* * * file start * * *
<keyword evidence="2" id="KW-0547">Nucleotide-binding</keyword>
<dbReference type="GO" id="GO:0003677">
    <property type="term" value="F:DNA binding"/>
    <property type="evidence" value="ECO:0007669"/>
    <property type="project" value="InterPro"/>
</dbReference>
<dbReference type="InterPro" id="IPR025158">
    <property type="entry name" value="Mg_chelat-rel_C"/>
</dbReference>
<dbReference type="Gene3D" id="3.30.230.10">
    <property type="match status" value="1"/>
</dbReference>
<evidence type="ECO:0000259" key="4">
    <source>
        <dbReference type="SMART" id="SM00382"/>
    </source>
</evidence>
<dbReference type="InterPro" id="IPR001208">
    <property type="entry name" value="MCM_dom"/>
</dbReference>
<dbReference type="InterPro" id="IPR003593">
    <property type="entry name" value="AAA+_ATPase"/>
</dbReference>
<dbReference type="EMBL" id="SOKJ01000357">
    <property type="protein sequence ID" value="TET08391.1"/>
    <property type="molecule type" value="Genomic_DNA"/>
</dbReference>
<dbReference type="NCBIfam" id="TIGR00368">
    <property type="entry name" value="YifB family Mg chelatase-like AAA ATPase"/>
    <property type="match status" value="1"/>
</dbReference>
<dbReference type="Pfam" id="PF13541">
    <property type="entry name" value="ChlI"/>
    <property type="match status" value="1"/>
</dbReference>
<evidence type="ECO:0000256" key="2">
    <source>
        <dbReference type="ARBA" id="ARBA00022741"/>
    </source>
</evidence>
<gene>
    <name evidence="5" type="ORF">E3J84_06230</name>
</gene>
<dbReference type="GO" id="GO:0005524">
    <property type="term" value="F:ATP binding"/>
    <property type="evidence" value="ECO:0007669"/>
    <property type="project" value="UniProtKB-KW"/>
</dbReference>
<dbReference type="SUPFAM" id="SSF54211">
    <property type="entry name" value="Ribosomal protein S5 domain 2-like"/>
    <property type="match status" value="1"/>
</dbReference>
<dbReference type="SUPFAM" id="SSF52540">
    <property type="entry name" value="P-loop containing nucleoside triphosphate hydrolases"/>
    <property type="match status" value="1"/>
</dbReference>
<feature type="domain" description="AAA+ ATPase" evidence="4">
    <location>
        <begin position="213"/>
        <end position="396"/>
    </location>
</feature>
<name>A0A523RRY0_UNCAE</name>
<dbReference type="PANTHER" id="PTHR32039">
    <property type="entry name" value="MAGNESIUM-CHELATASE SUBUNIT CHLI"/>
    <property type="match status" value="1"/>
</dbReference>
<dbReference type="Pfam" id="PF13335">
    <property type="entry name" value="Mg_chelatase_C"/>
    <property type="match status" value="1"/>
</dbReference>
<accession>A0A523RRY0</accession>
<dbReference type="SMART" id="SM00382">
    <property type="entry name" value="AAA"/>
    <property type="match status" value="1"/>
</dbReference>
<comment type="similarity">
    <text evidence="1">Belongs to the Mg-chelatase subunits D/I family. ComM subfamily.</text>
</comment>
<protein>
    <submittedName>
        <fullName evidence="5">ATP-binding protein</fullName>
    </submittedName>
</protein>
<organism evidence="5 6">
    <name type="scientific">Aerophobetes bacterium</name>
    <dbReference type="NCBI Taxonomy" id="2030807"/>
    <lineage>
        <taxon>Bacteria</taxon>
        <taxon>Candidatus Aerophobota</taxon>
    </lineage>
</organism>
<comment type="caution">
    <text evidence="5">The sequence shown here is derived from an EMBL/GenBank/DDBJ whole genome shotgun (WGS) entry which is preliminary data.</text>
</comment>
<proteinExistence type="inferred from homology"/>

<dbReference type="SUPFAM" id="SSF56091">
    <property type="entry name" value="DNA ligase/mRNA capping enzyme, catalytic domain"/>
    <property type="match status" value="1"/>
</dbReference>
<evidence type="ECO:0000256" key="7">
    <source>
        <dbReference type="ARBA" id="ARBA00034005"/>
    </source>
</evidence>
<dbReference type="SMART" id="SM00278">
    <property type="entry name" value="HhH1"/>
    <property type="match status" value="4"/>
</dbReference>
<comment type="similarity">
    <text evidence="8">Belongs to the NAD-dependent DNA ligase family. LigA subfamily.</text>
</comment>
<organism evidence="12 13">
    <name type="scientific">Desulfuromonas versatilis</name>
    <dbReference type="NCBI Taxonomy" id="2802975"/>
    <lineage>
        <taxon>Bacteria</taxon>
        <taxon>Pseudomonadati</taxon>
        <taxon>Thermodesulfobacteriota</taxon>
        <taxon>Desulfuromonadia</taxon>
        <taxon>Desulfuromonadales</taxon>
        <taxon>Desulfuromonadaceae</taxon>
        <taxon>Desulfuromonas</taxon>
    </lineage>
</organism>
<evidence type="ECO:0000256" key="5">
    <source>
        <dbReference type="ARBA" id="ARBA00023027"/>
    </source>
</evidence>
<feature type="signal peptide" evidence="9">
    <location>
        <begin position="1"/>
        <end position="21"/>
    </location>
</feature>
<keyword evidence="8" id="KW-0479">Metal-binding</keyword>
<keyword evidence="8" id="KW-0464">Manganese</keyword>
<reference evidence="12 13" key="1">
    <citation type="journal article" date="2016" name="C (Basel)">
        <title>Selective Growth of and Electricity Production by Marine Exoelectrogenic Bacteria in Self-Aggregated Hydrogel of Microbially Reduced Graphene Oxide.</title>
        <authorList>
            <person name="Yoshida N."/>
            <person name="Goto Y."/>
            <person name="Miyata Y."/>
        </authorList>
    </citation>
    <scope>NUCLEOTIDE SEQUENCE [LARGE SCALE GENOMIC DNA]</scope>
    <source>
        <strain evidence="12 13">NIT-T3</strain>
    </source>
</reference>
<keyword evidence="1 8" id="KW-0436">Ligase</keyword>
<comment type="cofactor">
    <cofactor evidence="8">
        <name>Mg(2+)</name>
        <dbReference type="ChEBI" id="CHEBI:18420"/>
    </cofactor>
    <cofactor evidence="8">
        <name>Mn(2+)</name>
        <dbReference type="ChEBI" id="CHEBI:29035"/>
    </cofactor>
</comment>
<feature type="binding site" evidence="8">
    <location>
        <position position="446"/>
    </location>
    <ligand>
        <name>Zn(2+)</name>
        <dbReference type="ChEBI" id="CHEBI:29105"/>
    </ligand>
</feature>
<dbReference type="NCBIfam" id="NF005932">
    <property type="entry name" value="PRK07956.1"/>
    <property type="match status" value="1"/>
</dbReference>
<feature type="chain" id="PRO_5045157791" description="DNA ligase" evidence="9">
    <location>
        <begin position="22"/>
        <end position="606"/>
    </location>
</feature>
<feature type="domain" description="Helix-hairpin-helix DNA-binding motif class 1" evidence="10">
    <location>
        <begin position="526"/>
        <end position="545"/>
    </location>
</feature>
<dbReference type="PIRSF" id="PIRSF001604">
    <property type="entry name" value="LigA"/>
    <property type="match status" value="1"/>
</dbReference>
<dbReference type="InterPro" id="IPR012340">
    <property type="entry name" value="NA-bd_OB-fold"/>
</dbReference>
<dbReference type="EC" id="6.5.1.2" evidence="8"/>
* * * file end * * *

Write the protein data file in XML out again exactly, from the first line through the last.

<keyword evidence="2" id="KW-0547">Nucleotide-binding</keyword>
<dbReference type="GO" id="GO:0003677">
    <property type="term" value="F:DNA binding"/>
    <property type="evidence" value="ECO:0007669"/>
    <property type="project" value="InterPro"/>
</dbReference>
<dbReference type="InterPro" id="IPR025158">
    <property type="entry name" value="Mg_chelat-rel_C"/>
</dbReference>
<dbReference type="Gene3D" id="3.30.230.10">
    <property type="match status" value="1"/>
</dbReference>
<evidence type="ECO:0000259" key="4">
    <source>
        <dbReference type="SMART" id="SM00382"/>
    </source>
</evidence>
<dbReference type="InterPro" id="IPR001208">
    <property type="entry name" value="MCM_dom"/>
</dbReference>
<dbReference type="InterPro" id="IPR003593">
    <property type="entry name" value="AAA+_ATPase"/>
</dbReference>
<dbReference type="EMBL" id="SOKJ01000357">
    <property type="protein sequence ID" value="TET08391.1"/>
    <property type="molecule type" value="Genomic_DNA"/>
</dbReference>
<dbReference type="NCBIfam" id="TIGR00368">
    <property type="entry name" value="YifB family Mg chelatase-like AAA ATPase"/>
    <property type="match status" value="1"/>
</dbReference>
<dbReference type="Pfam" id="PF13541">
    <property type="entry name" value="ChlI"/>
    <property type="match status" value="1"/>
</dbReference>
<evidence type="ECO:0000256" key="2">
    <source>
        <dbReference type="ARBA" id="ARBA00022741"/>
    </source>
</evidence>
<gene>
    <name evidence="5" type="ORF">E3J84_06230</name>
</gene>
<dbReference type="GO" id="GO:0005524">
    <property type="term" value="F:ATP binding"/>
    <property type="evidence" value="ECO:0007669"/>
    <property type="project" value="UniProtKB-KW"/>
</dbReference>
<dbReference type="SUPFAM" id="SSF54211">
    <property type="entry name" value="Ribosomal protein S5 domain 2-like"/>
    <property type="match status" value="1"/>
</dbReference>
<dbReference type="SUPFAM" id="SSF52540">
    <property type="entry name" value="P-loop containing nucleoside triphosphate hydrolases"/>
    <property type="match status" value="1"/>
</dbReference>
<feature type="domain" description="AAA+ ATPase" evidence="4">
    <location>
        <begin position="213"/>
        <end position="396"/>
    </location>
</feature>
<name>A0A523RRY0_UNCAE</name>
<dbReference type="PANTHER" id="PTHR32039">
    <property type="entry name" value="MAGNESIUM-CHELATASE SUBUNIT CHLI"/>
    <property type="match status" value="1"/>
</dbReference>
<dbReference type="Pfam" id="PF13335">
    <property type="entry name" value="Mg_chelatase_C"/>
    <property type="match status" value="1"/>
</dbReference>
<accession>A0A523RRY0</accession>
<dbReference type="SMART" id="SM00382">
    <property type="entry name" value="AAA"/>
    <property type="match status" value="1"/>
</dbReference>
<comment type="similarity">
    <text evidence="1">Belongs to the Mg-chelatase subunits D/I family. ComM subfamily.</text>
</comment>
<protein>
    <submittedName>
        <fullName evidence="5">ATP-binding protein</fullName>
    </submittedName>
</protein>
<organism evidence="5 6">
    <name type="scientific">Aerophobetes bacterium</name>
    <dbReference type="NCBI Taxonomy" id="2030807"/>
    <lineage>
        <taxon>Bacteria</taxon>
        <taxon>Candidatus Aerophobota</taxon>
    </lineage>
</organism>
<comment type="caution">
    <text evidence="5">The sequence shown here is derived from an EMBL/GenBank/DDBJ whole genome shotgun (WGS) entry which is preliminary data.</text>
</comment>
<proteinExistence type="inferred from homology"/>

<dbReference type="SUPFAM" id="SSF56091">
    <property type="entry name" value="DNA ligase/mRNA capping enzyme, catalytic domain"/>
    <property type="match status" value="1"/>
</dbReference>
<evidence type="ECO:0000256" key="7">
    <source>
        <dbReference type="ARBA" id="ARBA00034005"/>
    </source>
</evidence>
<dbReference type="SMART" id="SM00278">
    <property type="entry name" value="HhH1"/>
    <property type="match status" value="4"/>
</dbReference>
<comment type="similarity">
    <text evidence="8">Belongs to the NAD-dependent DNA ligase family. LigA subfamily.</text>
</comment>
<organism evidence="12 13">
    <name type="scientific">Desulfuromonas versatilis</name>
    <dbReference type="NCBI Taxonomy" id="2802975"/>
    <lineage>
        <taxon>Bacteria</taxon>
        <taxon>Pseudomonadati</taxon>
        <taxon>Thermodesulfobacteriota</taxon>
        <taxon>Desulfuromonadia</taxon>
        <taxon>Desulfuromonadales</taxon>
        <taxon>Desulfuromonadaceae</taxon>
        <taxon>Desulfuromonas</taxon>
    </lineage>
</organism>
<evidence type="ECO:0000256" key="5">
    <source>
        <dbReference type="ARBA" id="ARBA00023027"/>
    </source>
</evidence>
<feature type="signal peptide" evidence="9">
    <location>
        <begin position="1"/>
        <end position="21"/>
    </location>
</feature>
<keyword evidence="8" id="KW-0479">Metal-binding</keyword>
<keyword evidence="8" id="KW-0464">Manganese</keyword>
<reference evidence="12 13" key="1">
    <citation type="journal article" date="2016" name="C (Basel)">
        <title>Selective Growth of and Electricity Production by Marine Exoelectrogenic Bacteria in Self-Aggregated Hydrogel of Microbially Reduced Graphene Oxide.</title>
        <authorList>
            <person name="Yoshida N."/>
            <person name="Goto Y."/>
            <person name="Miyata Y."/>
        </authorList>
    </citation>
    <scope>NUCLEOTIDE SEQUENCE [LARGE SCALE GENOMIC DNA]</scope>
    <source>
        <strain evidence="12 13">NIT-T3</strain>
    </source>
</reference>
<keyword evidence="1 8" id="KW-0436">Ligase</keyword>
<comment type="cofactor">
    <cofactor evidence="8">
        <name>Mg(2+)</name>
        <dbReference type="ChEBI" id="CHEBI:18420"/>
    </cofactor>
    <cofactor evidence="8">
        <name>Mn(2+)</name>
        <dbReference type="ChEBI" id="CHEBI:29035"/>
    </cofactor>
</comment>
<feature type="binding site" evidence="8">
    <location>
        <position position="446"/>
    </location>
    <ligand>
        <name>Zn(2+)</name>
        <dbReference type="ChEBI" id="CHEBI:29105"/>
    </ligand>
</feature>
<dbReference type="NCBIfam" id="NF005932">
    <property type="entry name" value="PRK07956.1"/>
    <property type="match status" value="1"/>
</dbReference>
<feature type="chain" id="PRO_5045157791" description="DNA ligase" evidence="9">
    <location>
        <begin position="22"/>
        <end position="606"/>
    </location>
</feature>
<feature type="domain" description="Helix-hairpin-helix DNA-binding motif class 1" evidence="10">
    <location>
        <begin position="526"/>
        <end position="545"/>
    </location>
</feature>
<dbReference type="PIRSF" id="PIRSF001604">
    <property type="entry name" value="LigA"/>
    <property type="match status" value="1"/>
</dbReference>
<dbReference type="InterPro" id="IPR012340">
    <property type="entry name" value="NA-bd_OB-fold"/>
</dbReference>
<dbReference type="EC" id="6.5.1.2" evidence="8"/>